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Walewicz Piotr (Kazimierz Wielki University, Bydgoszcz, Poland)
Studying the Economization of Discourse on International Relations: the Case for Ecolinguistics
Torun International Studies, 2022, nr 2(16), s. 31-45, bibliogr. 46 poz.
Stosunki międzynarodowe, Analiza dyskursu, Konstruktywizm
International relations, Discourse analysis, Constructivism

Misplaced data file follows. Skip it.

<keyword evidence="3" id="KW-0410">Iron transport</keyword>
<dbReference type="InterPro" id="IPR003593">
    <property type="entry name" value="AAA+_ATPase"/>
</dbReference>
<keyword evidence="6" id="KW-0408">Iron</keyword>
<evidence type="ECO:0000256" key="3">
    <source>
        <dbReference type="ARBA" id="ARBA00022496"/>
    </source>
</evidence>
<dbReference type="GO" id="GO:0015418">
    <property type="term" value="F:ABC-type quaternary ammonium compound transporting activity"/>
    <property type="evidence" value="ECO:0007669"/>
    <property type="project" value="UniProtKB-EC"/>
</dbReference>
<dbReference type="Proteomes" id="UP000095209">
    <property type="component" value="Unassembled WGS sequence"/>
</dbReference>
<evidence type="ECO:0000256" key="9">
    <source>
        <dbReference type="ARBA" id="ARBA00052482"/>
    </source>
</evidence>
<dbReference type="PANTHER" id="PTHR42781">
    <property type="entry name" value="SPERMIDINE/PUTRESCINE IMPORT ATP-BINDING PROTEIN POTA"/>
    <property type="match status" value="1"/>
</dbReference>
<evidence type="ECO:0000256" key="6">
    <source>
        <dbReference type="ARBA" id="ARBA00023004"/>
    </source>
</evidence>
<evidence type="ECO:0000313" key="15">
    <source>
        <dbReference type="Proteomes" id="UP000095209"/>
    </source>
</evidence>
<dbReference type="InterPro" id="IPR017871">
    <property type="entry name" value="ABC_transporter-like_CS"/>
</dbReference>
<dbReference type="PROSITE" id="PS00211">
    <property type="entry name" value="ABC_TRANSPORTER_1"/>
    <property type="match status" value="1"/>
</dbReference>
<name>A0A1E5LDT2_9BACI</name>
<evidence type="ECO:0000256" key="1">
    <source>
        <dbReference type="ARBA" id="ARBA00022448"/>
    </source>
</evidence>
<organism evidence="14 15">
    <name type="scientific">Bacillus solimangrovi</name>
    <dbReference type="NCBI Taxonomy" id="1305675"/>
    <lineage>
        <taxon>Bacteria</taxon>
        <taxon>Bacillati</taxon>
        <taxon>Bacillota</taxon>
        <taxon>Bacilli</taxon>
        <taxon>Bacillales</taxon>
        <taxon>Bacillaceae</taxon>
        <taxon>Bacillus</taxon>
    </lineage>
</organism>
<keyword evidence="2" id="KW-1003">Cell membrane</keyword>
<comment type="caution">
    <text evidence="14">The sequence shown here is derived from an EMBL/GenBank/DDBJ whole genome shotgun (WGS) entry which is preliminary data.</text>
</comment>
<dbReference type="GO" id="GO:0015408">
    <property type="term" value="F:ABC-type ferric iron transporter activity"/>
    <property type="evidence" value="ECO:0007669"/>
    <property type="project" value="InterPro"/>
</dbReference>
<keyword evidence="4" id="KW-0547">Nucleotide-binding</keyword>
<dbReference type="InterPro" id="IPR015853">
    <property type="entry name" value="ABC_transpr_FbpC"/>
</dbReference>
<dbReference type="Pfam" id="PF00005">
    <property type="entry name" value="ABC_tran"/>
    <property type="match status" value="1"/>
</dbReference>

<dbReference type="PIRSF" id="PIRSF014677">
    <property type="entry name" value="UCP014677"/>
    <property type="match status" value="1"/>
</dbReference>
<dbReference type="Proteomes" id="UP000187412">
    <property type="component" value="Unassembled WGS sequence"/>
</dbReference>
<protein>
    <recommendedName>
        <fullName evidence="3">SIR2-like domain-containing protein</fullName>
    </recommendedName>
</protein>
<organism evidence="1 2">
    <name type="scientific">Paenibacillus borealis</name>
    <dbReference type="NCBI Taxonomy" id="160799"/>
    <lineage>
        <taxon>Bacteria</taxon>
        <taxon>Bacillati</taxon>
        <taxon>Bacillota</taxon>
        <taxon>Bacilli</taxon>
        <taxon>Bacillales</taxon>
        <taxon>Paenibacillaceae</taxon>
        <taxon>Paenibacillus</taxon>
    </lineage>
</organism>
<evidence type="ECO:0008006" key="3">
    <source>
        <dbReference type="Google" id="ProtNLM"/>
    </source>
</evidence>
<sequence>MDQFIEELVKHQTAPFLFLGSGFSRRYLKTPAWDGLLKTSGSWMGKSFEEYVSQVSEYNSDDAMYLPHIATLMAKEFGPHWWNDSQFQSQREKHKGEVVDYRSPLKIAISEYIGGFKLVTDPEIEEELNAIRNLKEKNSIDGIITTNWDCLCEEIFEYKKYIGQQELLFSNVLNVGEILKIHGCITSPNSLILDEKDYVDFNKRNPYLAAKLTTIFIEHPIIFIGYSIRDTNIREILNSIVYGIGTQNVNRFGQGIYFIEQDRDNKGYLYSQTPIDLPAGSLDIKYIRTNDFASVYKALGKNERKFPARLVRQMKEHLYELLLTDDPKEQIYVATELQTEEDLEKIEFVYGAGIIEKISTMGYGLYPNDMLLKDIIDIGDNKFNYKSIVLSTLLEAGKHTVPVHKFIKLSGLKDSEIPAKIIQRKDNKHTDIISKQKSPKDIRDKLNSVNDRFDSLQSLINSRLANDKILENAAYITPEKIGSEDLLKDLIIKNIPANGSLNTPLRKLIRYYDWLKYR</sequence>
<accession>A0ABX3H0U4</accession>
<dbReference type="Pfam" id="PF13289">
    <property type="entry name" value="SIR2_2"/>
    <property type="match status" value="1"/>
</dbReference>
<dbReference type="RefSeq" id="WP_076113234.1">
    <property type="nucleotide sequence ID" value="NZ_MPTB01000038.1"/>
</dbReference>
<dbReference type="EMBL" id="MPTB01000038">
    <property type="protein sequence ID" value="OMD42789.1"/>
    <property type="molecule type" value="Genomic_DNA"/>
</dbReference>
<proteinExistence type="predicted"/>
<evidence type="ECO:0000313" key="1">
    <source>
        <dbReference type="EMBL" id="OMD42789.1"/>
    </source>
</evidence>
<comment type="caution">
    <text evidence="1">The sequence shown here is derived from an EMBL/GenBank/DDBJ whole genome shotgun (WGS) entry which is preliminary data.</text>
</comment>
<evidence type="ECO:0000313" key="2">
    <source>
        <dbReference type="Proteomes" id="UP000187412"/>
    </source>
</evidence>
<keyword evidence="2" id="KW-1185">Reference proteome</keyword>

Purpose: The purpose of the article is to serve as an interdisciplinary methodological proposal which aims to enrich the critical, constructivist and interpretivist schools of International Relations. It builds on the already existing, although still modest tradition of using discourse analysis in IR. Methodology/approach: The methodology proposed is the combination of the interpretivist method with ecolinguistics. The inclusion of this innovative linguistic school provides an avenue of research that is both critical, ecological (or even eco-radical) and focused on language and its role in shaping both international politics and the world at large. The article contains a short introduction to ecolinguistics for IR scholars and tries to showcase its potential usefulness for analyzing different IR discourses. Findings: The article is supplemented by a short empirical case study that shows the viability of using basic econliguistics in IR discourse analysis. The study is focused on the phenomenon of increasing economization of mainstream discourse on international affairs and uses the example of IR think tanks. Ecolinguistics are thereby applied to the narratives on the Paris Agreement published by chosen European think tanks in 2015 and 2016. The findings confirm both the economization of discourse on the matters of global political ecology as well as the usefulness of ecolinguistics in revealing this phenomenon. Originality/value: The article is among the first syntheses of IR and ecolinguistics, which may prove relevant to many fields of international studies, with the most obvious one being political ecology. The proposed methodology will be useful to scholars representing critical, constructivist, "green" and ecofeminist approaches to studying IR.(original abstract)
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